Chronic obstructive pulmonary disease (emphysema) is the leading diagnosis for recipients requiring lung transplantation (LT) (1). Together with alpha 1-antitrypsin deficiency (A1ATD), the rate is about one third of all lung transplantations done (1). In spite of the 63.530 lung transplantations performed, the question regarding the appropriate timing of the procedure in emphysema (EMP) recipients and the type of procedure is still challenging (1,2). This review article includes patient selection, bridging strategies until lung transplantation, surgical approach, and choice of the procedure, and functional outcome in emphysema recipients.
Lung transplantation (LT) is proved to be effective in patients with end-stage lung disease who are failing optimal therapy (3). Recipient selection and the timing of LT is an important (4). Most of the transplant centers use the guidelines published by the International Society for Heart and Lung Transplantation (ISHLT), however it may also be done on individual bases (3-5). Because of the natural history of most recipients with EMP, it could be difficult to decide which patient should be listed for LT (4). LT is a complex surgery and like other major surgeries, it might lead to complications and mortality. For this reason, it is extremely important to choose a recipient in whom expected survival is at less equal or comparable to the survival without surgery (4). Forced expiratory volume in 1 second (FEV1) is used as a prognostic indicator for survival of EMP recipients (4). Studies from Vestbo et al. and Nishimura et al. have shown that drop in lung function up to 5-year period was minimal (6,7). Also, in A1ATD recipients, Seersholm et al. reported 50% 2-year survival when FEV1 is 15% (8). On the other hand, degree of airway obstruction is not the only factor that affects the natural history EMP. Age, hypoxemia, hypercapnia, pulmonary hypertension, low body mass index, poor exercise capacity, magnitude of dyspnea, and emphysema severity are reported to be also important risk factors (2,4,6,9,10).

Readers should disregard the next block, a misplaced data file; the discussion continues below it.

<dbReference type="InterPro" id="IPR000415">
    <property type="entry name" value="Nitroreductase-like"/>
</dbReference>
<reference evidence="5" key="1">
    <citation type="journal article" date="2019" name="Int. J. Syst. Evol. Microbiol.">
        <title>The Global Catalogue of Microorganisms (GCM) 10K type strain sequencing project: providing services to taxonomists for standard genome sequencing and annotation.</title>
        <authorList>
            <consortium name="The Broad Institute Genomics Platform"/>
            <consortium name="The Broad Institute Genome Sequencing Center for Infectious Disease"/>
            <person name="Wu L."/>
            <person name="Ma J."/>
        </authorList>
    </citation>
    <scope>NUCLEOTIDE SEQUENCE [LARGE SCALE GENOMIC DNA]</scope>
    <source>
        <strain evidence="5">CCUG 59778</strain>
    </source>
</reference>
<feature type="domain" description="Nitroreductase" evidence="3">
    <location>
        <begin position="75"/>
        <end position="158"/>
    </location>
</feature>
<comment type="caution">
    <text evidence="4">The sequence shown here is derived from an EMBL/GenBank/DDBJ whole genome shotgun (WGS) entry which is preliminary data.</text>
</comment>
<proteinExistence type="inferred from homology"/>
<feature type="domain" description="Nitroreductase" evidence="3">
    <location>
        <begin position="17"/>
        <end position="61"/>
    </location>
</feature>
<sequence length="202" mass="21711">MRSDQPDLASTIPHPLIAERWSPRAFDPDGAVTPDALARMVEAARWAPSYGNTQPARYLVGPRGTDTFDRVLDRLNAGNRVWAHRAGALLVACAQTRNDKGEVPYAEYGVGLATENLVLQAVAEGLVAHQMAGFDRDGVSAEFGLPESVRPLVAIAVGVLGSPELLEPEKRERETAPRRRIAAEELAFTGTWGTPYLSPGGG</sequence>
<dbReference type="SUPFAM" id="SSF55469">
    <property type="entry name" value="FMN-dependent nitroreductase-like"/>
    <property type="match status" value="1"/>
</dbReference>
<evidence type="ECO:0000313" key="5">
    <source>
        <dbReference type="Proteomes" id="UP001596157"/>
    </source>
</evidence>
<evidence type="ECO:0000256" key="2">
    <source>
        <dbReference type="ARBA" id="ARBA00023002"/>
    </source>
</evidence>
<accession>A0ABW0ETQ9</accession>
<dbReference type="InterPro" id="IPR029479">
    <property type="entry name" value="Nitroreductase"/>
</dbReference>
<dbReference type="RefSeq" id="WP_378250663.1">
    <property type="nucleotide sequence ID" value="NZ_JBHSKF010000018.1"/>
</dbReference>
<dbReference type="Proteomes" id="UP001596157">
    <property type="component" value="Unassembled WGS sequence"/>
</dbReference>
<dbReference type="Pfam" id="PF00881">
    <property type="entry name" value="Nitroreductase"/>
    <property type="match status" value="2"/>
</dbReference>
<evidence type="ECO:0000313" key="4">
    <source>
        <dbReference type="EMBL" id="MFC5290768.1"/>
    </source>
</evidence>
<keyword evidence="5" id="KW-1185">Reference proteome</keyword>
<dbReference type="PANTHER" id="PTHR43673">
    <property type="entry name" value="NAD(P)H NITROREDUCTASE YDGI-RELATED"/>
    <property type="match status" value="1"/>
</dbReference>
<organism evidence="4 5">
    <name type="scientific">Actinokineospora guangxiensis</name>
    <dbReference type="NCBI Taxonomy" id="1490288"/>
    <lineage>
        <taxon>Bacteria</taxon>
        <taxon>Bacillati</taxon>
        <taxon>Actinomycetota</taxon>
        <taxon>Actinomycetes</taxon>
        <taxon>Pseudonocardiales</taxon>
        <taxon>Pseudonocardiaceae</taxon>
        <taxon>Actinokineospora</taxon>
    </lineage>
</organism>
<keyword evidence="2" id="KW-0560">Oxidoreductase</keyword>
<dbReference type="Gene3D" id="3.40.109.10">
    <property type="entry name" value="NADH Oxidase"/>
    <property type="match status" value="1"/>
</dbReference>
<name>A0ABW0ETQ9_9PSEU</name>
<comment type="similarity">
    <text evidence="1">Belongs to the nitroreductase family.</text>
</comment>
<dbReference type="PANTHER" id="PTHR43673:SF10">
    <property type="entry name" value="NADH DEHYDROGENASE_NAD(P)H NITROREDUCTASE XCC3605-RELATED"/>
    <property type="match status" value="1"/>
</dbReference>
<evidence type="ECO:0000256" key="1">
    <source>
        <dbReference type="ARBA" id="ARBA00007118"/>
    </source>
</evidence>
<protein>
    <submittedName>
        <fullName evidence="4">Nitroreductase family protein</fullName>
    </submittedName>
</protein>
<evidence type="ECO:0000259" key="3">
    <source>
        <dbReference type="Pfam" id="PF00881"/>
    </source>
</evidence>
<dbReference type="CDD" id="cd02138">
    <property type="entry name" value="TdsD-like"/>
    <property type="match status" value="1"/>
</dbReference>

Unfortunately, these factors have limited strength to define the prognosis of a patient. In order to overcome this limitation, Celli et al. have put together those confounders in order to predict outcome in EMP patients (11). They included four factors that might predict an increased risk of death in EMP patients. They named it as BODE index. The factors they used are body mass index (B), airflow obstruction measured by FEV1 (O), dyspnea score (D), and exercise capacity measured by 6-minute walking test (E) (11). This scoring system (BODE Index) ranges from 0 to 10, with a higher score indicating higher risk of death (2,11). Increase in BODE index greater than 1 point over a 6- to 24-month period reported to double the risk of death (12). The recent ISHLT guidelines published in 2015 includes BODE index in listing patients for EMP (3). BODE index of more than five is recommended for referral (3,11). ISHLT guidelines recommend listing with a BODE score of 7 to 10 or at least one of the following: (I) history of hospitalization for exacerbation associated with acute hypercapnia (pCO2 >50 mmHg); (II) pulmonary hypertension and/or cor pulmonale, despite oxygen therapy; or (III) FEV1 <20% and either diffusing capacity for carbon monoxide (DLCO) <20% or homogeneous distribution of emphysema (3).
Early referral for patients who do not meet above mentioned criteria is also recommended as this might allow the transplant team to identify and address factors that might compromise the future candidacy of the patient, such as ongoing smoking, extremes of weight, poor functional status, severe osteoporosis, excessive corticosteroid use, and coronary artery disease (2).